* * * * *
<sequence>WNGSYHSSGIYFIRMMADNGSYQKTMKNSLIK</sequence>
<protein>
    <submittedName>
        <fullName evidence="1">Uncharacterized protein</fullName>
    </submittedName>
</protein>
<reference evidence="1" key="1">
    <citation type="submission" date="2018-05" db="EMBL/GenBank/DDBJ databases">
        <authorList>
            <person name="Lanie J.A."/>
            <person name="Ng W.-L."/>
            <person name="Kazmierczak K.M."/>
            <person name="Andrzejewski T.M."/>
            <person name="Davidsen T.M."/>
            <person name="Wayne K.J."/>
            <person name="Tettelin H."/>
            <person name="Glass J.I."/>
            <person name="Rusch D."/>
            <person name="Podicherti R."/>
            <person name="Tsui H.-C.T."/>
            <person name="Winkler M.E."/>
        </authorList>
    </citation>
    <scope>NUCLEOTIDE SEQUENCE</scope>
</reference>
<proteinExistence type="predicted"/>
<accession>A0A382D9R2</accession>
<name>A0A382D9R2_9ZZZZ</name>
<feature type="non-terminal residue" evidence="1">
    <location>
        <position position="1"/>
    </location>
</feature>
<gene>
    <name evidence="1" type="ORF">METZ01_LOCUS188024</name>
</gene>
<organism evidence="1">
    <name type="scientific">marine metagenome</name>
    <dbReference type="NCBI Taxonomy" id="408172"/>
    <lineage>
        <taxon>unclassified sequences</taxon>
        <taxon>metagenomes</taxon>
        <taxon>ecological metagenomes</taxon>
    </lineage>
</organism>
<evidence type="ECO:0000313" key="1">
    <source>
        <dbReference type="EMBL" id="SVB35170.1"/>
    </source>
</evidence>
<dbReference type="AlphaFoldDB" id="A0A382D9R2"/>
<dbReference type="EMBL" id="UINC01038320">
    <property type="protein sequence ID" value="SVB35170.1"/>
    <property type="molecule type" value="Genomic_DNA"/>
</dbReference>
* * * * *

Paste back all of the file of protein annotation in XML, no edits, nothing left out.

<sequence>WNGSYHSSGIYFIRMMADNGSYQKTMKNSLIK</sequence>
<protein>
    <submittedName>
        <fullName evidence="1">Uncharacterized protein</fullName>
    </submittedName>
</protein>
<reference evidence="1" key="1">
    <citation type="submission" date="2018-05" db="EMBL/GenBank/DDBJ databases">
        <authorList>
            <person name="Lanie J.A."/>
            <person name="Ng W.-L."/>
            <person name="Kazmierczak K.M."/>
            <person name="Andrzejewski T.M."/>
            <person name="Davidsen T.M."/>
            <person name="Wayne K.J."/>
            <person name="Tettelin H."/>
            <person name="Glass J.I."/>
            <person name="Rusch D."/>
            <person name="Podicherti R."/>
            <person name="Tsui H.-C.T."/>
            <person name="Winkler M.E."/>
        </authorList>
    </citation>
    <scope>NUCLEOTIDE SEQUENCE</scope>
</reference>
<proteinExistence type="predicted"/>
<accession>A0A382D9R2</accession>
<name>A0A382D9R2_9ZZZZ</name>
<feature type="non-terminal residue" evidence="1">
    <location>
        <position position="1"/>
    </location>
</feature>
<gene>
    <name evidence="1" type="ORF">METZ01_LOCUS188024</name>
</gene>
<organism evidence="1">
    <name type="scientific">marine metagenome</name>
    <dbReference type="NCBI Taxonomy" id="408172"/>
    <lineage>
        <taxon>unclassified sequences</taxon>
        <taxon>metagenomes</taxon>
        <taxon>ecological metagenomes</taxon>
    </lineage>
</organism>
<evidence type="ECO:0000313" key="1">
    <source>
        <dbReference type="EMBL" id="SVB35170.1"/>
    </source>
</evidence>
<dbReference type="AlphaFoldDB" id="A0A382D9R2"/>
<dbReference type="EMBL" id="UINC01038320">
    <property type="protein sequence ID" value="SVB35170.1"/>
    <property type="molecule type" value="Genomic_DNA"/>
</dbReference>